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Ok, I have never had a CVT and I have never used one in sport mode. Is it just for fun? Does it add any real performance? If I understand correctly, you can't actually shift to a gear that isn't good (so no sudden multiple downshifts)

I assume if you do nothing it will still shift as you accelerate?

Do you even see a gear setting anywhere? Do you know what pretend gear you are in?

If you use one (or have one and ignore it) - let me know, I would be interested in hearing what you think of it.

Thanks
 

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Depends on who made the CVT. I've driven a Nissan Rogue with a CVT and really liked it. Here's a weird factoid. CVT software designers put artificial jerks into the system to reassure Neanderthal humans (us) that the transmission is actually working. By design, a CVT doesn't have those, but people freaked out and thought they were broken. Is that weird or what?
 

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It is just for fun and play, I've used it maybe once. It doesn't add to performance and I think gives you worse gas mileage.
 

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http://autoweek.com/article/car-reviews/gateway-drug-2016-honda-hr-v-first-drive

Here is a great review that talks alot about the CVT:

"The CVT is programmed with seven step ranges, and Honda’s G Design Shift Control is intended to mimic a conventional automatic under hard acceleration by allowing the engine to rev to its horsepower peak before the ratio changes. Higher-trim HR-Vs feature a Sport mode and paddle shifters for manual step changes. All CVTs have an ECON button that introduces three alterations; reduced rate of throttle application between about 10 percent and 60 percent of pedal travel, cruise control that maintains speed less aggressively on uneven terrain, and more economical AC operation.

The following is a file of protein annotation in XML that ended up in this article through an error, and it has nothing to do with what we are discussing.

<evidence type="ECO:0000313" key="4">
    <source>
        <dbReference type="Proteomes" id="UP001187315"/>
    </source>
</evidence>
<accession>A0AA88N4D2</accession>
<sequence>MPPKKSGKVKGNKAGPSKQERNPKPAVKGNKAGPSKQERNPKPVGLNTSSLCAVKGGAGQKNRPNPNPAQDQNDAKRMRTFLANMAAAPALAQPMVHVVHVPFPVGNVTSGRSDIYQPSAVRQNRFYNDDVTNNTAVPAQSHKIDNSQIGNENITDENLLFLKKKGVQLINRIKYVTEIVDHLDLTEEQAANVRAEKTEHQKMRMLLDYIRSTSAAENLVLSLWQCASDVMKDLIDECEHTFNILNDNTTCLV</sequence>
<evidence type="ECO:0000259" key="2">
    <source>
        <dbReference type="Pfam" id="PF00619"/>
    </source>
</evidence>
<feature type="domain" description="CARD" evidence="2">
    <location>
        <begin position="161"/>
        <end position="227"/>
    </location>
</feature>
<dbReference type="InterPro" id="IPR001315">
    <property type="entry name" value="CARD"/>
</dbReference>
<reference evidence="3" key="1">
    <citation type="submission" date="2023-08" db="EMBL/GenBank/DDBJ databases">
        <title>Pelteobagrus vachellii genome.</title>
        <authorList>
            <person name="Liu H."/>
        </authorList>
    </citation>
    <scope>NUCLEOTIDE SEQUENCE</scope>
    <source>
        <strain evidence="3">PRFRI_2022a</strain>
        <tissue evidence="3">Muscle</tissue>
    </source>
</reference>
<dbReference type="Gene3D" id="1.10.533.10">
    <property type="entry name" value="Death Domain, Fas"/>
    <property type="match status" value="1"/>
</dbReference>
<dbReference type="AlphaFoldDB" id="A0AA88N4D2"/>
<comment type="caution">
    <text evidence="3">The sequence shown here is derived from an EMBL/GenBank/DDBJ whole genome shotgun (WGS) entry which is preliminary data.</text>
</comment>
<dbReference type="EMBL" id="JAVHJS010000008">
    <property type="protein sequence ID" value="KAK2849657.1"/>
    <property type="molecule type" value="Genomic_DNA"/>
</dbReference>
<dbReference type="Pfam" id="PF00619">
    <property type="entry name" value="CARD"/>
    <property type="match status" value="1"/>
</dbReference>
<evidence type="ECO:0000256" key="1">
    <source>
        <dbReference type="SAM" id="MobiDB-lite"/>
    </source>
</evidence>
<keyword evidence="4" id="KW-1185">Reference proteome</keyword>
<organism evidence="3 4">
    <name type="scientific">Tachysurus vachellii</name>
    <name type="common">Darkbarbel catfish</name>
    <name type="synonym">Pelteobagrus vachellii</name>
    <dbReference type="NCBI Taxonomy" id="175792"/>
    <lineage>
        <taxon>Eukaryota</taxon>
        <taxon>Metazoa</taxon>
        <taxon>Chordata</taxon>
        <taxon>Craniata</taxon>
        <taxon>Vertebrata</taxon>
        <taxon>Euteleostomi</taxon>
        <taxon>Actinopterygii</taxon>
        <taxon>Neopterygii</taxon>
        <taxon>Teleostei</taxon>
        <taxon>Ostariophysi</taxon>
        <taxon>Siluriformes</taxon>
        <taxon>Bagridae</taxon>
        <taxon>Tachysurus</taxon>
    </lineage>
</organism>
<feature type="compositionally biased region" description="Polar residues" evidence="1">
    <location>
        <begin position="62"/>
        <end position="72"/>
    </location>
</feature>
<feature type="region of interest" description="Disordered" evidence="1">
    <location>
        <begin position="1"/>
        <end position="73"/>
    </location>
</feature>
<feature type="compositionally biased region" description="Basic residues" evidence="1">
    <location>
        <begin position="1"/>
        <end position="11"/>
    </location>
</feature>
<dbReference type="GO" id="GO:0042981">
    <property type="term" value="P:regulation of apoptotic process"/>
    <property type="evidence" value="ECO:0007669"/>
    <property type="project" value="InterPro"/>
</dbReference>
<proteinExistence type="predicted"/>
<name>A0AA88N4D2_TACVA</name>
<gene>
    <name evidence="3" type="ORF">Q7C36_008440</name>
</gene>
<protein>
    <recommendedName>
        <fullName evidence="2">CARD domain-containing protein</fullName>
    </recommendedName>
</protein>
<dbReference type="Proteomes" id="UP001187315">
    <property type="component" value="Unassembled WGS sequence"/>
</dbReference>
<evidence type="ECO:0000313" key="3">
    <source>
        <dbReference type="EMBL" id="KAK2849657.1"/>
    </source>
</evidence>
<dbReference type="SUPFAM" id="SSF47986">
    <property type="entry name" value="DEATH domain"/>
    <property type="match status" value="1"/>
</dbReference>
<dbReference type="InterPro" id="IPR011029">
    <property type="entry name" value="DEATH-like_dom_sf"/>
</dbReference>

The CVT just squeezes a lot of joy out of a nice little engine. Honda’s remains one of the better CVTs offered, and the control logic is further improved in this one. In certain, limited circumstances the HR-V feels almost like it has a conventional automatic, but that only makes us dislike CVTs slightly less. The only way to banish that stretchy, droning sensation is to work the CVT steps manually just about all the time, and if one plans to do that there’s no reason to choose the CVT to begin with.

Do I want it?

Do you want a little Honda SUV? We boldly predict that there are many, many thousands of car buyers who do.


Presumably these people want the same thing as CR-V buyers. They just have less cash to get started. They want a vehicle that fills every role—economical commuting, easy parking, functionality for a camping trip, space for the dog or a couple of kids or friends—and they don’t want the vehicle to bore them. They’d like it to seem sort of cool, and they don’t want to fear the elements.
The HR-V gets it all done, and it will be doing it while other big, go-to manufacturers like Toyota, Ford and Hyundai aren’t yet an option. Whether you want it or not, we’re having a hard time finding reasons to think the HR-V can go wrong."



Ok, I have never had a CVT and I have never used one in sport mode. Is it just for fun? Does it add any real performance? If I understand correctly, you can't actually shift to a gear that isn't good (so no sudden multiple downshifts)

I assume if you do nothing it will still shift as you accelerate?

Do you even see a gear setting anywhere? Do you know what pretend gear you are in?

If you use one (or have one and ignore it) - let me know, I would be interested in hearing what you think of it.

Thanks
 

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Another interesting quote from the same article:
It’s a minority opinion, perhaps, but in the HR-V we’d forgo the all-wheel-drive to keep the manual (and maybe our sanity). We’re enormously pleased that Honda offers a manual to begin with, because even in this class it’s no longer a given. The GM twins and the forthcoming Mazda CX-3 do not have a manual option.
About half the articles I've read dis the manual, another half dis the cvt. Some of those that preferred the cvt still dislike cvt's in general; a couple called this cvt the best of a bad breed... i.e. they don't like cvt's, but dislike this one less.

In the end it's all personal preference after test drives, and also the relative importance to you of awd. The majority sold in US will be cvt; the majority in Europe will probably be manual. Canada will likely be more cvts, partly for the awd, though maybe higher proportion of manuals here than in the states.

I want a manual. If the hrv in manual doesn't impress me, I'll be looking at other cars, likely giving up the CUV driving height and cargo volume. I'm not looking for sports-car performance, just a car that's engaging and fun to drive.
 
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